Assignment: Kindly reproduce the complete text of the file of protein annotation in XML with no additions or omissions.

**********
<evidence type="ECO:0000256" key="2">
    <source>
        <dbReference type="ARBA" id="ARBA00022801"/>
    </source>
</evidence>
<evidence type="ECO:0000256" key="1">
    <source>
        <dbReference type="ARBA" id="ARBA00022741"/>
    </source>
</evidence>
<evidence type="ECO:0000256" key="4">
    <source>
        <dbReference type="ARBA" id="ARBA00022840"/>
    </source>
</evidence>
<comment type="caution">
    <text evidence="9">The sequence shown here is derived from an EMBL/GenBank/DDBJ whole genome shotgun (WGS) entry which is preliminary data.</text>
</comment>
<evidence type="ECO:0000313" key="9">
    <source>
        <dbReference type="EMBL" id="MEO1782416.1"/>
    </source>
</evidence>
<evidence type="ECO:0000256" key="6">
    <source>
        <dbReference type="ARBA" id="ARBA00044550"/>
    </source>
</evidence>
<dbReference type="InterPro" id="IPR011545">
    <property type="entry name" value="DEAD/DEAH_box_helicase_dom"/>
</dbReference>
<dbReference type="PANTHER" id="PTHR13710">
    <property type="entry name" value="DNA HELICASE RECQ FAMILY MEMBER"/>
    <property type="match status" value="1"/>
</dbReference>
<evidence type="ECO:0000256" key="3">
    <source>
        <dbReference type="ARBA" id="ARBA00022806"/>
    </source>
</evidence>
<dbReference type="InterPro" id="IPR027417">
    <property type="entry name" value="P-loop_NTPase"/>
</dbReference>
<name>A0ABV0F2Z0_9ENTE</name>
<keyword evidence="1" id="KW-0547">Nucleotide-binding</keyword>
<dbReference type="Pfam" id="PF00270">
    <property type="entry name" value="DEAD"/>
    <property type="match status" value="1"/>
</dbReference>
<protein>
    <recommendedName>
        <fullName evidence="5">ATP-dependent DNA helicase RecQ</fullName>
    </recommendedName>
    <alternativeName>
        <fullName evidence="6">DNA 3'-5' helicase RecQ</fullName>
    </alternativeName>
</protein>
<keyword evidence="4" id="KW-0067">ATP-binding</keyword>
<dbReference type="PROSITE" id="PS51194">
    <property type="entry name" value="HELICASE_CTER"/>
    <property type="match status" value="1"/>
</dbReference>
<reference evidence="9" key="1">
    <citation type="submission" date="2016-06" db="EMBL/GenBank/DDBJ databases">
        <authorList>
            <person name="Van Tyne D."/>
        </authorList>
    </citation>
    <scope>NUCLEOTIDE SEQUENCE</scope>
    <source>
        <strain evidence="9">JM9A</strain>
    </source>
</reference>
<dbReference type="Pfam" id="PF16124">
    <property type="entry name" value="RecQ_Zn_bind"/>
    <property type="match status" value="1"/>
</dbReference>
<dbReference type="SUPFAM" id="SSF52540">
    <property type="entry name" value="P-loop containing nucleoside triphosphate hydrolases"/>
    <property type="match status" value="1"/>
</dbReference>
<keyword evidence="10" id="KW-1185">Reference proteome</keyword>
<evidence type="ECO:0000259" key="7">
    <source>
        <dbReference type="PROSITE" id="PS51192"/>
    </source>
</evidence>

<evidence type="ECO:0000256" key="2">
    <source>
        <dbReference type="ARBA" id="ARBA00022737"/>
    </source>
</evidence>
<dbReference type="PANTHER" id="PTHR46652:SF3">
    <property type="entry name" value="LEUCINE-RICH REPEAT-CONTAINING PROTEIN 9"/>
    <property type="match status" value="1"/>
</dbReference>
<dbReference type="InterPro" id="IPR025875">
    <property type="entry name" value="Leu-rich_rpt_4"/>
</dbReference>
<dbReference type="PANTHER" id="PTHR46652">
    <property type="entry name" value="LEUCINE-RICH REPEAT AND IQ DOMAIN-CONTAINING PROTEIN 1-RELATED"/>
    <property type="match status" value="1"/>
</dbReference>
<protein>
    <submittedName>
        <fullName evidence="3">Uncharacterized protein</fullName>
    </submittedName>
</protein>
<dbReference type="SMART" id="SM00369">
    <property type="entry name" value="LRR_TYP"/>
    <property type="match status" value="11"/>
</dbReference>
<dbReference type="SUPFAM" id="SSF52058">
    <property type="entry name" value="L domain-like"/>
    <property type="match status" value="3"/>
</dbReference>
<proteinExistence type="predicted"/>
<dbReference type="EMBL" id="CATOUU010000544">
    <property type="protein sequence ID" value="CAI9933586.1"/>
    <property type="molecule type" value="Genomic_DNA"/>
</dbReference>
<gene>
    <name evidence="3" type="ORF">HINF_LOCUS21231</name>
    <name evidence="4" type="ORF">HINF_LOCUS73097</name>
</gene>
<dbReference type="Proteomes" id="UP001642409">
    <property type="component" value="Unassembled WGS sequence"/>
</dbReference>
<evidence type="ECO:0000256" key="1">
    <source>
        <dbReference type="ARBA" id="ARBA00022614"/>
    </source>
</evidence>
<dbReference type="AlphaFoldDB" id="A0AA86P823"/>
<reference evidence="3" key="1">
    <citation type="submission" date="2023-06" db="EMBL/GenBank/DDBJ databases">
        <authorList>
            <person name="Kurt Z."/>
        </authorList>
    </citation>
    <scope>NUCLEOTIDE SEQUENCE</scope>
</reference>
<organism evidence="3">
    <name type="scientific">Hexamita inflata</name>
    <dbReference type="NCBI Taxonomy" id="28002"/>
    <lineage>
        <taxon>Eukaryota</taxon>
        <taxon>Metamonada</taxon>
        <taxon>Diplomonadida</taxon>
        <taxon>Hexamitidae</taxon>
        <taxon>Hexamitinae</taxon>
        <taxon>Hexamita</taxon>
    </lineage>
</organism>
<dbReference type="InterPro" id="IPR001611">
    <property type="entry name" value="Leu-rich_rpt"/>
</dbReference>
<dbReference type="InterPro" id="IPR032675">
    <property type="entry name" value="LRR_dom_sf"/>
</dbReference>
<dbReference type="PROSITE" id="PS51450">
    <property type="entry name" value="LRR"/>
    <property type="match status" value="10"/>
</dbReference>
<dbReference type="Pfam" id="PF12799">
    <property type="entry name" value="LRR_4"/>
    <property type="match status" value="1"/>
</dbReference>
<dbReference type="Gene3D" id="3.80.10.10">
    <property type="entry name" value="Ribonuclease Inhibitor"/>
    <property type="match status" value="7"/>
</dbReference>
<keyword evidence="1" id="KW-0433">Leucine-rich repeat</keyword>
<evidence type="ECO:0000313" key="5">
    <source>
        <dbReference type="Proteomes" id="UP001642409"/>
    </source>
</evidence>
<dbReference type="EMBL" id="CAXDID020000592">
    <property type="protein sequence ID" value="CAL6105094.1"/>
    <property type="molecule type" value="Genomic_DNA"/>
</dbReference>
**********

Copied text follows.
<evidence type="ECO:0000256" key="2">
    <source>
        <dbReference type="ARBA" id="ARBA00022801"/>
    </source>
</evidence>
<evidence type="ECO:0000256" key="1">
    <source>
        <dbReference type="ARBA" id="ARBA00022741"/>
    </source>
</evidence>
<evidence type="ECO:0000256" key="4">
    <source>
        <dbReference type="ARBA" id="ARBA00022840"/>
    </source>
</evidence>
<comment type="caution">
    <text evidence="9">The sequence shown here is derived from an EMBL/GenBank/DDBJ whole genome shotgun (WGS) entry which is preliminary data.</text>
</comment>
<evidence type="ECO:0000313" key="9">
    <source>
        <dbReference type="EMBL" id="MEO1782416.1"/>
    </source>
</evidence>
<evidence type="ECO:0000256" key="6">
    <source>
        <dbReference type="ARBA" id="ARBA00044550"/>
    </source>
</evidence>
<dbReference type="InterPro" id="IPR011545">
    <property type="entry name" value="DEAD/DEAH_box_helicase_dom"/>
</dbReference>
<dbReference type="PANTHER" id="PTHR13710">
    <property type="entry name" value="DNA HELICASE RECQ FAMILY MEMBER"/>
    <property type="match status" value="1"/>
</dbReference>
<evidence type="ECO:0000256" key="3">
    <source>
        <dbReference type="ARBA" id="ARBA00022806"/>
    </source>
</evidence>
<dbReference type="InterPro" id="IPR027417">
    <property type="entry name" value="P-loop_NTPase"/>
</dbReference>
<name>A0ABV0F2Z0_9ENTE</name>
<keyword evidence="1" id="KW-0547">Nucleotide-binding</keyword>
<dbReference type="Pfam" id="PF00270">
    <property type="entry name" value="DEAD"/>
    <property type="match status" value="1"/>
</dbReference>
<protein>
    <recommendedName>
        <fullName evidence="5">ATP-dependent DNA helicase RecQ</fullName>
    </recommendedName>
    <alternativeName>
        <fullName evidence="6">DNA 3'-5' helicase RecQ</fullName>
    </alternativeName>
</protein>
<keyword evidence="4" id="KW-0067">ATP-binding</keyword>
<dbReference type="PROSITE" id="PS51194">
    <property type="entry name" value="HELICASE_CTER"/>
    <property type="match status" value="1"/>
</dbReference>
<reference evidence="9" key="1">
    <citation type="submission" date="2016-06" db="EMBL/GenBank/DDBJ databases">
        <authorList>
            <person name="Van Tyne D."/>
        </authorList>
    </citation>
    <scope>NUCLEOTIDE SEQUENCE</scope>
    <source>
        <strain evidence="9">JM9A</strain>
    </source>
</reference>
<dbReference type="Pfam" id="PF16124">
    <property type="entry name" value="RecQ_Zn_bind"/>
    <property type="match status" value="1"/>
</dbReference>
<dbReference type="SUPFAM" id="SSF52540">
    <property type="entry name" value="P-loop containing nucleoside triphosphate hydrolases"/>
    <property type="match status" value="1"/>
</dbReference>
<keyword evidence="10" id="KW-1185">Reference proteome</keyword>
<evidence type="ECO:0000259" key="7">
    <source>
        <dbReference type="PROSITE" id="PS51192"/>
    </source>
</evidence>

<evidence type="ECO:0000256" key="2">
    <source>
        <dbReference type="ARBA" id="ARBA00022737"/>
    </source>
</evidence>
<dbReference type="PANTHER" id="PTHR46652:SF3">
    <property type="entry name" value="LEUCINE-RICH REPEAT-CONTAINING PROTEIN 9"/>
    <property type="match status" value="1"/>
</dbReference>
<dbReference type="InterPro" id="IPR025875">
    <property type="entry name" value="Leu-rich_rpt_4"/>
</dbReference>
<dbReference type="PANTHER" id="PTHR46652">
    <property type="entry name" value="LEUCINE-RICH REPEAT AND IQ DOMAIN-CONTAINING PROTEIN 1-RELATED"/>
    <property type="match status" value="1"/>
</dbReference>
<protein>
    <submittedName>
        <fullName evidence="3">Uncharacterized protein</fullName>
    </submittedName>
</protein>
<dbReference type="SMART" id="SM00369">
    <property type="entry name" value="LRR_TYP"/>
    <property type="match status" value="11"/>
</dbReference>
<dbReference type="SUPFAM" id="SSF52058">
    <property type="entry name" value="L domain-like"/>
    <property type="match status" value="3"/>
</dbReference>
<proteinExistence type="predicted"/>
<dbReference type="EMBL" id="CATOUU010000544">
    <property type="protein sequence ID" value="CAI9933586.1"/>
    <property type="molecule type" value="Genomic_DNA"/>
</dbReference>
<gene>
    <name evidence="3" type="ORF">HINF_LOCUS21231</name>
    <name evidence="4" type="ORF">HINF_LOCUS73097</name>
</gene>
<dbReference type="Proteomes" id="UP001642409">
    <property type="component" value="Unassembled WGS sequence"/>
</dbReference>
<evidence type="ECO:0000256" key="1">
    <source>
        <dbReference type="ARBA" id="ARBA00022614"/>
    </source>
</evidence>
<dbReference type="AlphaFoldDB" id="A0AA86P823"/>
<reference evidence="3" key="1">
    <citation type="submission" date="2023-06" db="EMBL/GenBank/DDBJ databases">
        <authorList>
            <person name="Kurt Z."/>
        </authorList>
    </citation>
    <scope>NUCLEOTIDE SEQUENCE</scope>
</reference>
<organism evidence="3">
    <name type="scientific">Hexamita inflata</name>
    <dbReference type="NCBI Taxonomy" id="28002"/>
    <lineage>
        <taxon>Eukaryota</taxon>
        <taxon>Metamonada</taxon>
        <taxon>Diplomonadida</taxon>
        <taxon>Hexamitidae</taxon>
        <taxon>Hexamitinae</taxon>
        <taxon>Hexamita</taxon>
    </lineage>
</organism>
<dbReference type="InterPro" id="IPR001611">
    <property type="entry name" value="Leu-rich_rpt"/>
</dbReference>
<dbReference type="InterPro" id="IPR032675">
    <property type="entry name" value="LRR_dom_sf"/>
</dbReference>
<dbReference type="PROSITE" id="PS51450">
    <property type="entry name" value="LRR"/>
    <property type="match status" value="10"/>
</dbReference>
<dbReference type="Pfam" id="PF12799">
    <property type="entry name" value="LRR_4"/>
    <property type="match status" value="1"/>
</dbReference>
<dbReference type="Gene3D" id="3.80.10.10">
    <property type="entry name" value="Ribonuclease Inhibitor"/>
    <property type="match status" value="7"/>
</dbReference>
<keyword evidence="1" id="KW-0433">Leucine-rich repeat</keyword>
<evidence type="ECO:0000313" key="5">
    <source>
        <dbReference type="Proteomes" id="UP001642409"/>
    </source>
</evidence>
<dbReference type="EMBL" id="CAXDID020000592">
    <property type="protein sequence ID" value="CAL6105094.1"/>
    <property type="molecule type" value="Genomic_DNA"/>
</dbReference>